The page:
-- Mary Elizabeth Dallas
SUNDAY, Oct. 20 (HealthDay News) -- If you've ever wondered how
the flu virus succeeds at infecting so many people, a new study of
mice may offer some insight.
The flu actually targets cells of the immune system that are
best able to disarm the virus, according to the study. These first
responders, known as memory B cells, produce antibodies that can
bind to the virus and neutralize it. These cells also reside in the
lung where they can protect against re-exposure to the virus.
Researchers found, however, that the flu virus attacks these
memory B cells first to disrupt antibody production, allowing it to
replicate more efficiently and prevent the immune system from
mounting a second defense.
"We can now add this to the growing list of ways that the flu virus has to establish infection," study co-author Joseph Ashour, a postdoctoral researcher at the Whitehead Institute for Biomedical Research, said in an institute news release.
"This is how the virus gains a foothold," study co-author Stephanie Dougan, also a postdoctoral researcher in the lab of Whitehead member Hidde Ploegh, explained in the news release. "The virus targets memory cells in the lung, which allows infection to be established -- even if the immune system has seen this flu before."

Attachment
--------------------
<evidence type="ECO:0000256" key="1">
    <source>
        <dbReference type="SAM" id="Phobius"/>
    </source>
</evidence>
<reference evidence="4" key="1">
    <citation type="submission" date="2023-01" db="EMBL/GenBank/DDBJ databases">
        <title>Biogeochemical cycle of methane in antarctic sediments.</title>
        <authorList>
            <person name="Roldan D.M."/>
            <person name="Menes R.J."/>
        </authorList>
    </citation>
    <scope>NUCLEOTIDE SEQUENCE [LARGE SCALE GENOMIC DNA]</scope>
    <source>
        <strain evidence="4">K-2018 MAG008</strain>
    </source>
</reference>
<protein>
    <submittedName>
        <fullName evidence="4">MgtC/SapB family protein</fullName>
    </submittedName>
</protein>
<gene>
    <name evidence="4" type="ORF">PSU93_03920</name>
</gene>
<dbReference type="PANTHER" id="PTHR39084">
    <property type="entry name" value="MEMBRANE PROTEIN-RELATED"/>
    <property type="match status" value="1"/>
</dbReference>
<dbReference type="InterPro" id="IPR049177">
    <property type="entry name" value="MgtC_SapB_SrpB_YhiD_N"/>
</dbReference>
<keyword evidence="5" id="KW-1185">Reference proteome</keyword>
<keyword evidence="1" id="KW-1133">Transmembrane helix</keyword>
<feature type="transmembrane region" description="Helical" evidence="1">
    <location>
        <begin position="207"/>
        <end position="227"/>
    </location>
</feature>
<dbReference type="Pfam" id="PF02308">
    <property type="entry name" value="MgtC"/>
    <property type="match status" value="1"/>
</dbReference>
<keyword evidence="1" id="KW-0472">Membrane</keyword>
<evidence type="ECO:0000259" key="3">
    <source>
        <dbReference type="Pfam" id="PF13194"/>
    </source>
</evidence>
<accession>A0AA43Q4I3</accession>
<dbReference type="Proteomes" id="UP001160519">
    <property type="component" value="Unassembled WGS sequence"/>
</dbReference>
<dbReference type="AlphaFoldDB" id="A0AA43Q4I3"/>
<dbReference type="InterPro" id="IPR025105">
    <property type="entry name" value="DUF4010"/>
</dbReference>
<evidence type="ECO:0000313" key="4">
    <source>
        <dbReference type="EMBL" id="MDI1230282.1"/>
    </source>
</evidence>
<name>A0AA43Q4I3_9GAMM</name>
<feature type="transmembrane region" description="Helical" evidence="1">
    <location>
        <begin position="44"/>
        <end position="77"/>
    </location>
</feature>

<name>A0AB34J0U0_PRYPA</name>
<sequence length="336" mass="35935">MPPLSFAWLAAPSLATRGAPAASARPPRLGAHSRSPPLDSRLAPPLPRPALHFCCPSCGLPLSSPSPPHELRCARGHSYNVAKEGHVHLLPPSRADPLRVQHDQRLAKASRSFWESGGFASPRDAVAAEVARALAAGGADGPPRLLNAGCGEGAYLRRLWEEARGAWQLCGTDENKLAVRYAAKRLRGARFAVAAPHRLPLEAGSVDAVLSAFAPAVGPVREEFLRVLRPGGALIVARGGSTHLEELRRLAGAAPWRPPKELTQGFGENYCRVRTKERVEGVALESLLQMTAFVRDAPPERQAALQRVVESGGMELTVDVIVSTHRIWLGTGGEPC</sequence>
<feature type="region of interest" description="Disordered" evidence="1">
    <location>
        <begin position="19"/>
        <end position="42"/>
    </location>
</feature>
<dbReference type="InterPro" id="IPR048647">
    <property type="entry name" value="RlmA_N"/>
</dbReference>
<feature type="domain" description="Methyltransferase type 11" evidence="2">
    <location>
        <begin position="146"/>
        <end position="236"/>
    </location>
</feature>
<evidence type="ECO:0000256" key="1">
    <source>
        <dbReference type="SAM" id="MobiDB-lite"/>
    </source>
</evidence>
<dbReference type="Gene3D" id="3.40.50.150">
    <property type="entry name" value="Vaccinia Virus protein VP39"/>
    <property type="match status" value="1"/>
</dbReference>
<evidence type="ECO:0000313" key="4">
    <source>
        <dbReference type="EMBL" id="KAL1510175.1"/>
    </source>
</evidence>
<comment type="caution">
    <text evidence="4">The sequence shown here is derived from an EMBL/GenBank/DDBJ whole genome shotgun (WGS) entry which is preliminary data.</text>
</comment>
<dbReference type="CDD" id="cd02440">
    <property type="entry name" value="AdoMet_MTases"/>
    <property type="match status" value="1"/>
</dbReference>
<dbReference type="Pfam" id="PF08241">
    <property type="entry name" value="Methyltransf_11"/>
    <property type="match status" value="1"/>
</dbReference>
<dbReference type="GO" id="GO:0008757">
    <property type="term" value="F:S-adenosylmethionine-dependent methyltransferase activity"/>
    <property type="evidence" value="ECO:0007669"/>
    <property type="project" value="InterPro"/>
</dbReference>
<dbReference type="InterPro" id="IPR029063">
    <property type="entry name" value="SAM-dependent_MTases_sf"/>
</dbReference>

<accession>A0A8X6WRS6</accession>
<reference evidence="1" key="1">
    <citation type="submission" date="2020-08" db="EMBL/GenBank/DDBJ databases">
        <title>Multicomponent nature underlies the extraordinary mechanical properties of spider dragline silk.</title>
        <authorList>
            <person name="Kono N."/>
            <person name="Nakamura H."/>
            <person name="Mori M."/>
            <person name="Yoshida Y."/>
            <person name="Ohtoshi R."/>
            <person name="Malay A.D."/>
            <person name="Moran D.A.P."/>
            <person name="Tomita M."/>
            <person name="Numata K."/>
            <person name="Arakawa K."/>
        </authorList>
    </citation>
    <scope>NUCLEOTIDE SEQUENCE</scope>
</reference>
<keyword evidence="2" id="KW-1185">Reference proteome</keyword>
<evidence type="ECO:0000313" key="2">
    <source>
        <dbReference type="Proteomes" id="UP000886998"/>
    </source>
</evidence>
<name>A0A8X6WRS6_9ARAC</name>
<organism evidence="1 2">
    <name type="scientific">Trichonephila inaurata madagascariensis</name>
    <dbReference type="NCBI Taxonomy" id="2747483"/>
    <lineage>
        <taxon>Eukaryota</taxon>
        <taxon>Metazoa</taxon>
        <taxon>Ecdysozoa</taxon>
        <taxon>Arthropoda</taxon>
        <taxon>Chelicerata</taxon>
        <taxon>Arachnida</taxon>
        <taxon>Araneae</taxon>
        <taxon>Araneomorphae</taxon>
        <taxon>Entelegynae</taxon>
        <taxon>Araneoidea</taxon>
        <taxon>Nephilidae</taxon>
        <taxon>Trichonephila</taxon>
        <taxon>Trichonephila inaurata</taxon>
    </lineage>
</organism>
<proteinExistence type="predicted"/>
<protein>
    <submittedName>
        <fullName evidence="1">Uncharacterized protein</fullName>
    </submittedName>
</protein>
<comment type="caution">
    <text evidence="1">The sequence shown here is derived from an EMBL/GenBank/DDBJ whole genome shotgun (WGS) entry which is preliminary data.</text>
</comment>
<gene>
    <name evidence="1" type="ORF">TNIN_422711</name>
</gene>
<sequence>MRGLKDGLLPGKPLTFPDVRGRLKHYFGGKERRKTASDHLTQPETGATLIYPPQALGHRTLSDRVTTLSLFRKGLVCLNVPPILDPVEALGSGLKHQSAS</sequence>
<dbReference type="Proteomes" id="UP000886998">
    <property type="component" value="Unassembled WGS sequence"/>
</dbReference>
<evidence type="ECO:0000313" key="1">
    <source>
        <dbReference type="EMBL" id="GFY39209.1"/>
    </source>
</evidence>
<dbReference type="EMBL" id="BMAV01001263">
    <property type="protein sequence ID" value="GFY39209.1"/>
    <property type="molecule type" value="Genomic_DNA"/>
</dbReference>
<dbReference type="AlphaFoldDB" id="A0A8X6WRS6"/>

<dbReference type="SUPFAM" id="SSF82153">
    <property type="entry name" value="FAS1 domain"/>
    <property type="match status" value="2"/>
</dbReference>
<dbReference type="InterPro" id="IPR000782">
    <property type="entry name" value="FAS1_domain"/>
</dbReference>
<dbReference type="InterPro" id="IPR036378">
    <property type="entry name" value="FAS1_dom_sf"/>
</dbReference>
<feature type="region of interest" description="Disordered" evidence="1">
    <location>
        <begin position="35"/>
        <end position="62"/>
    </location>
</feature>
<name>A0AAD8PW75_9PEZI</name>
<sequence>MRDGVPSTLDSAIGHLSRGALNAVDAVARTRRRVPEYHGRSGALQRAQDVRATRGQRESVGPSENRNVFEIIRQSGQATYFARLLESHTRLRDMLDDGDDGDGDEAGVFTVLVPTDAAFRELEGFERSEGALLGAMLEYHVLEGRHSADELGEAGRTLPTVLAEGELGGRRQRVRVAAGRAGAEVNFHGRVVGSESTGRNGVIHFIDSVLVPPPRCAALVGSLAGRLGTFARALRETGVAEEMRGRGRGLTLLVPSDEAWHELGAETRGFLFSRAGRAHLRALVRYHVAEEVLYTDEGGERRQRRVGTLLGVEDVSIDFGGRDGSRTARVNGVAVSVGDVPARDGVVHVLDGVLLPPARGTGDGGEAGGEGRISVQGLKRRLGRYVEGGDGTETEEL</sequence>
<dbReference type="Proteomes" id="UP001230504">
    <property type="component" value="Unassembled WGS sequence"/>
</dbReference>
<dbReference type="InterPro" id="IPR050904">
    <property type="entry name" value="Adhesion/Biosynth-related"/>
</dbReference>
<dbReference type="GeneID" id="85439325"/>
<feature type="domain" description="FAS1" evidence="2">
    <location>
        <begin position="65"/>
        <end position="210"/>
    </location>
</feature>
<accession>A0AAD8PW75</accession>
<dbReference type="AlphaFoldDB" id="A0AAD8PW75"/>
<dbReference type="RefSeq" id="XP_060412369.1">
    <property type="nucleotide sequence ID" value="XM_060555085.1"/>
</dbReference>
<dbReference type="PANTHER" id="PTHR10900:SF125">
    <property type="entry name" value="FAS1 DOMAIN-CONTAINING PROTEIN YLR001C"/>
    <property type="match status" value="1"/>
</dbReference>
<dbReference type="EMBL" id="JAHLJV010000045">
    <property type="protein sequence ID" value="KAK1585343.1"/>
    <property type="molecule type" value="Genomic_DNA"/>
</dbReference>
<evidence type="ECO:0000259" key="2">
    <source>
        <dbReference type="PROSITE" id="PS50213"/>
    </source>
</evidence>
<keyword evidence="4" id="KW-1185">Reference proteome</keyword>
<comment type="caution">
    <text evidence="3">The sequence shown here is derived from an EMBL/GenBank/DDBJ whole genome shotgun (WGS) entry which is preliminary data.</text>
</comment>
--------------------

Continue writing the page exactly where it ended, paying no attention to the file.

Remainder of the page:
Memory B cells, which have virus-specific receptors, are
difficult to isolate. To address this issue, the researchers
attached a fluorescent label to the flu virus, which allowed them
to identify flu-specific B cells. They then used a cloning
technique to create a line of mice with virus-specific B cells and
The study authors suggested that the infectious process of the
flu is probably used by other viruses as well. "We can now make
highly effective immunological models for a variety of pathogens,"
Dougan concluded. "This is actually a perfect model for studying
memory immune cells."
Scientists note, however, that research with animals often fails
to produce similar results in humans.
"This is research that could help with rational vaccine design, leading to more effective vaccines for seasonal flu," Ashour said. "It might even suggest novel strategies for conferring immunity."
The study was recently published in the journal
The U.S. Centers for Disease Control and Prevention has more
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